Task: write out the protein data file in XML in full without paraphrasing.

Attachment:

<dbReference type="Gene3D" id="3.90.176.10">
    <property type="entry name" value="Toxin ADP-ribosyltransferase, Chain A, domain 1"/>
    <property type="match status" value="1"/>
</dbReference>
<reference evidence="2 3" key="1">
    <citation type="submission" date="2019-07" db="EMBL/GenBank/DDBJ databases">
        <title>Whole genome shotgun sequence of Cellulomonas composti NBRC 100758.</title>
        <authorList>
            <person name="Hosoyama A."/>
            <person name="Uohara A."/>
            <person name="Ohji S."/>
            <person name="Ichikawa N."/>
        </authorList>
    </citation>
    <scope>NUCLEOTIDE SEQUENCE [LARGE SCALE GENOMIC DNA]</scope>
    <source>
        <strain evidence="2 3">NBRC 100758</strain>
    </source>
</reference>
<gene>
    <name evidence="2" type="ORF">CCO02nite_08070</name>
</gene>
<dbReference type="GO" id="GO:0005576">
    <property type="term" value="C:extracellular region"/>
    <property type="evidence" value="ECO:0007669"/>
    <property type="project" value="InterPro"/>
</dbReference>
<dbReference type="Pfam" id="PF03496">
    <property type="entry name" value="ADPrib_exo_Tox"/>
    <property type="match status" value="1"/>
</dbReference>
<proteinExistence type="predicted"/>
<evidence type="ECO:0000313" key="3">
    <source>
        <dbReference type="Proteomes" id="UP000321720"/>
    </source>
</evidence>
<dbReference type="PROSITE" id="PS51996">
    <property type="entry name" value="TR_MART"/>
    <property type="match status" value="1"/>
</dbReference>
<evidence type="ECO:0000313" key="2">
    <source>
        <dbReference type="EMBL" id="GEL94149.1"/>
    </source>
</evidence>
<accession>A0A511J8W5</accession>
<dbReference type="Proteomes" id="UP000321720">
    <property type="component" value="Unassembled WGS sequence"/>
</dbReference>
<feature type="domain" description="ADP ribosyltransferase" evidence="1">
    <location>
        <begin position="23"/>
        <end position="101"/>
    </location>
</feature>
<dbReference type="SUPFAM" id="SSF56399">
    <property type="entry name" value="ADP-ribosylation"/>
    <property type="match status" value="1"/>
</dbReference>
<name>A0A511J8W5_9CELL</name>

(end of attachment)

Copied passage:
<dbReference type="Gene3D" id="3.90.176.10">
    <property type="entry name" value="Toxin ADP-ribosyltransferase, Chain A, domain 1"/>
    <property type="match status" value="1"/>
</dbReference>
<reference evidence="2 3" key="1">
    <citation type="submission" date="2019-07" db="EMBL/GenBank/DDBJ databases">
        <title>Whole genome shotgun sequence of Cellulomonas composti NBRC 100758.</title>
        <authorList>
            <person name="Hosoyama A."/>
            <person name="Uohara A."/>
            <person name="Ohji S."/>
            <person name="Ichikawa N."/>
        </authorList>
    </citation>
    <scope>NUCLEOTIDE SEQUENCE [LARGE SCALE GENOMIC DNA]</scope>
    <source>
        <strain evidence="2 3">NBRC 100758</strain>
    </source>
</reference>
<gene>
    <name evidence="2" type="ORF">CCO02nite_08070</name>
</gene>
<dbReference type="GO" id="GO:0005576">
    <property type="term" value="C:extracellular region"/>
    <property type="evidence" value="ECO:0007669"/>
    <property type="project" value="InterPro"/>
</dbReference>
<dbReference type="Pfam" id="PF03496">
    <property type="entry name" value="ADPrib_exo_Tox"/>
    <property type="match status" value="1"/>
</dbReference>
<proteinExistence type="predicted"/>
<evidence type="ECO:0000313" key="3">
    <source>
        <dbReference type="Proteomes" id="UP000321720"/>
    </source>
</evidence>
<dbReference type="PROSITE" id="PS51996">
    <property type="entry name" value="TR_MART"/>
    <property type="match status" value="1"/>
</dbReference>
<evidence type="ECO:0000313" key="2">
    <source>
        <dbReference type="EMBL" id="GEL94149.1"/>
    </source>
</evidence>
<accession>A0A511J8W5</accession>
<dbReference type="Proteomes" id="UP000321720">
    <property type="component" value="Unassembled WGS sequence"/>
</dbReference>
<feature type="domain" description="ADP ribosyltransferase" evidence="1">
    <location>
        <begin position="23"/>
        <end position="101"/>
    </location>
</feature>
<dbReference type="SUPFAM" id="SSF56399">
    <property type="entry name" value="ADP-ribosylation"/>
    <property type="match status" value="1"/>
</dbReference>
<name>A0A511J8W5_9CELL</name>